By The Rev. Thomas A. Lambrecht
As a church, we are wrestling with the difficult issues around how God is calling us to engage in ministry with gay, lesbian, bisexual, and transgendered persons. Black Methodists for Church Renewal offers an important perspective to the discussion.
I affirm the historic work of Black Methodists for Church Renewal and Retired Bishop Melvin G. Talbert on behalf of racial justice in our church and the larger society.
Let’s be very clear that every one of the signers to the open letter is fully supportive of civil rights and racial equality. We wholeheartedly endorse Martin Luther King’s vision that people should be judged by their character and not the color of their skin. However, our stance on the practice of homosexuality is not a civil rights issue. We are addressing a behavior that is incompatible with Christian teaching. Additionally, United Methodism has repeatedly affirmed the biblical teaching that God’s design for marriage is only between one man and one woman.
BMCR has chosen to distort the meaning of our letter and question the motives of the people who signed the letter in good faith, including at least one African-American clergy person. As Good News President Rob Renfroe stated in a recent editorial, there is no quicker way to shut down a conversation than to impugn the motives of the people with whom you disagree and to distort their position. BMCR’s approach does not advance the “just dialog” that BMCR is advocating.
The signers of the open letter to the bishops are not advocating censure of Bishop Talbert for his views on homosexuality, although we disagree with those views. We affirm the value of dialog on issues of disagreement. I and others are willing to go anywhere and talk with anyone about our views on this issue — and have in the past, including meetings with the progressive interest groups that make up the Common Witness Coalition and the Council of Bishops Unity Task Force.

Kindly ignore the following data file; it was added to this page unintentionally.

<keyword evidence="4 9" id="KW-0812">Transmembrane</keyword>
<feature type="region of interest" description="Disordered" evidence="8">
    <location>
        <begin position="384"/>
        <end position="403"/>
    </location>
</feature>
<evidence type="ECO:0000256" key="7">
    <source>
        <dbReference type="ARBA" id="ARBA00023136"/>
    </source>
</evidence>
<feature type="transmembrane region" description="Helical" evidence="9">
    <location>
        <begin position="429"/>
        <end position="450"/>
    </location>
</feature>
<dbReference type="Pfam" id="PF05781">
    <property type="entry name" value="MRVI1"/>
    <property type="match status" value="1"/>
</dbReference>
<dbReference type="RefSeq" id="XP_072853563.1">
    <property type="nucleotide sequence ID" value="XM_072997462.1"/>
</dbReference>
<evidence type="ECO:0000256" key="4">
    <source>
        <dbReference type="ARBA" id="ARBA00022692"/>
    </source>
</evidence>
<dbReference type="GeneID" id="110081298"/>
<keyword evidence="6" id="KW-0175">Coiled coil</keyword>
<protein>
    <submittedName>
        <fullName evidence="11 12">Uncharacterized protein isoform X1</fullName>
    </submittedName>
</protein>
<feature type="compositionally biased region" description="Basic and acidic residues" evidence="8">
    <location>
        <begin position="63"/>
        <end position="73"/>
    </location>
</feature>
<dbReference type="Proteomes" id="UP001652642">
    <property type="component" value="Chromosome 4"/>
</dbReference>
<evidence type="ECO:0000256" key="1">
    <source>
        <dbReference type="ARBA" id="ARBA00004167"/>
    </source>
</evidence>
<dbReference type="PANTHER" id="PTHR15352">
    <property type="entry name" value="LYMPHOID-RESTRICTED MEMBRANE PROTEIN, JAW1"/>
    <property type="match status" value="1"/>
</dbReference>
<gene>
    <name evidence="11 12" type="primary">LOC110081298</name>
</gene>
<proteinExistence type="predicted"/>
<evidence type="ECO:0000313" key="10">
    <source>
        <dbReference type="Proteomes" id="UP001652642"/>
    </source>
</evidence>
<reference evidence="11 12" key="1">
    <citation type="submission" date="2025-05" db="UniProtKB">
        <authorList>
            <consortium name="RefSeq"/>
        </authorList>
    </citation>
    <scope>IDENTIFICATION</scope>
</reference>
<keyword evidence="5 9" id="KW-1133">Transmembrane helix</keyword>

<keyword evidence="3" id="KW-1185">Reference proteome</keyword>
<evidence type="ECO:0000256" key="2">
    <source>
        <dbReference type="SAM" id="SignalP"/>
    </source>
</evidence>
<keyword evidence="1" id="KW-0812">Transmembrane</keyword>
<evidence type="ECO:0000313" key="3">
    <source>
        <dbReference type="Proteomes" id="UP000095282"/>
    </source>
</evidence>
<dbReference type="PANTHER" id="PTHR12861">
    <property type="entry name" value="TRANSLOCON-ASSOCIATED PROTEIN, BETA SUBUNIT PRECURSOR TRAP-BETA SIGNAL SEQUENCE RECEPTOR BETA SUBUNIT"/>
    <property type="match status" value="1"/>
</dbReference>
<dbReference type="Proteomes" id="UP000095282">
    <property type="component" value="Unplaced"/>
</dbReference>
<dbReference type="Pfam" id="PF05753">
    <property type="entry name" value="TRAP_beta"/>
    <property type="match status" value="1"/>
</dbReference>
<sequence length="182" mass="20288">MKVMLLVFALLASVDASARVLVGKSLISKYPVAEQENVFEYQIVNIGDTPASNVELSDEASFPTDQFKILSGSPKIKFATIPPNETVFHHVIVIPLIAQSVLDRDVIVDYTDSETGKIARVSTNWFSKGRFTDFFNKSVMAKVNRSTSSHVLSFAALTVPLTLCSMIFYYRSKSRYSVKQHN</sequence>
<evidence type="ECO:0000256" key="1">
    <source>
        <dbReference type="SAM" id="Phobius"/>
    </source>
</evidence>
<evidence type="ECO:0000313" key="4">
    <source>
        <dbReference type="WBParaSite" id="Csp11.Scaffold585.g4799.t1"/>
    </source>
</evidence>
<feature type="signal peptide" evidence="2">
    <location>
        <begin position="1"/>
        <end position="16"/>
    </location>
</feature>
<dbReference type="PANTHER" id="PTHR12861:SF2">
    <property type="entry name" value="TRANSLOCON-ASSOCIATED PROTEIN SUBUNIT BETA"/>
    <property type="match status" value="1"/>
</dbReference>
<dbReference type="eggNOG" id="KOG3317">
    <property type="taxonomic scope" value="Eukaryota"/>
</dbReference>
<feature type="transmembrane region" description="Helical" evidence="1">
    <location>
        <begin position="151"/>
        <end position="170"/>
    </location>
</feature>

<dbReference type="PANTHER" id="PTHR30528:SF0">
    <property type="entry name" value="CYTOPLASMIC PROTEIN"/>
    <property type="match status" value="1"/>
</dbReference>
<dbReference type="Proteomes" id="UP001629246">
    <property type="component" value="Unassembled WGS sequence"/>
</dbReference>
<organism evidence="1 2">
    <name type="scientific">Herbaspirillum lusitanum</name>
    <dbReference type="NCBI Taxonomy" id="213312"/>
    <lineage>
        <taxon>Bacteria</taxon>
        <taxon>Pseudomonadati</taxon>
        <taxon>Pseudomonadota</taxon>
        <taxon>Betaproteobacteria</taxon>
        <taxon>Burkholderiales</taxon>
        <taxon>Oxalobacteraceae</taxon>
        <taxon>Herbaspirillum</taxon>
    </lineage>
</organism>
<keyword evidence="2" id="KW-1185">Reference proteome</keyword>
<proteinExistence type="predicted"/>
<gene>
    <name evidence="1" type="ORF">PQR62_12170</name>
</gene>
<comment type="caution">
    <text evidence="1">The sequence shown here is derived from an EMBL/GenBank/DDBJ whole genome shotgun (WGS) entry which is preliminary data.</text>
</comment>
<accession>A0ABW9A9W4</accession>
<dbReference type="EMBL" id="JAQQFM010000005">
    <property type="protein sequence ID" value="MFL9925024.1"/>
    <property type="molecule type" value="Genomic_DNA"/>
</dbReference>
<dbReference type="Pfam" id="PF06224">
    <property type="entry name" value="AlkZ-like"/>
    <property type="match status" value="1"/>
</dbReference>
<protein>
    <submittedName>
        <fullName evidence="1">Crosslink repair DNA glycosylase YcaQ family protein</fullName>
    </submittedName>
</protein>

Instead, the signers of the open letter are asking the Council of Bishops and individual bishops to follow through on their commitment to uphold the Book of Discipline of The United Methodist Church, a commitment they made in a public statement last November. When a bishop of the church advocates disobedience to the order and discipline of The United Methodist Church, he or she has stepped over the line from dialog to defiance. It is that defiance that threatens the fabric of unity of our church, a unity that all bishops have sworn to foster.
We ask that Bishop Talbert rescind his call for pastors to break our covenant, and if he is unwilling to do so, we ask that he be censured and held accountable because he is advocating disobedience to our United Methodist covenant and undermining the ministry of all of us who seek to minister within the boundaries of that covenant. His call for defiance affects not only United Methodists in the United States, but our brothers and sisters in the Philippines and Europe, and the 3 million United Methodists in Africa, many of them operating in an Islamic environment hostile to Christianity. No one in the church is above being accountable for actions that undermine our covenantal unity and common mission, and that includes Bishop Talbert.
As a signer, I am seeking to uphold the church’s faithfulness to Scripture and our unity in submission to the covenant we have all — laity and clergy — voluntarily promised to abide by. I am deeply hurt by the implication that I have anything to gain personally from joining in this call for accountability that is shared broadly by the grassroots membership of our church. We who signed the letter are attempting to speak for untold thousands of United Methodists who feel that they have no voice in the leadership councils of our church. We are asking the bishops to respect our voice and to respond appropriately for the sake of the future of our church.
Lambrecht, of The Woodlands, Texas, is vice president and general manager of Good News, an unofficial caucus of The United Methodist Church.
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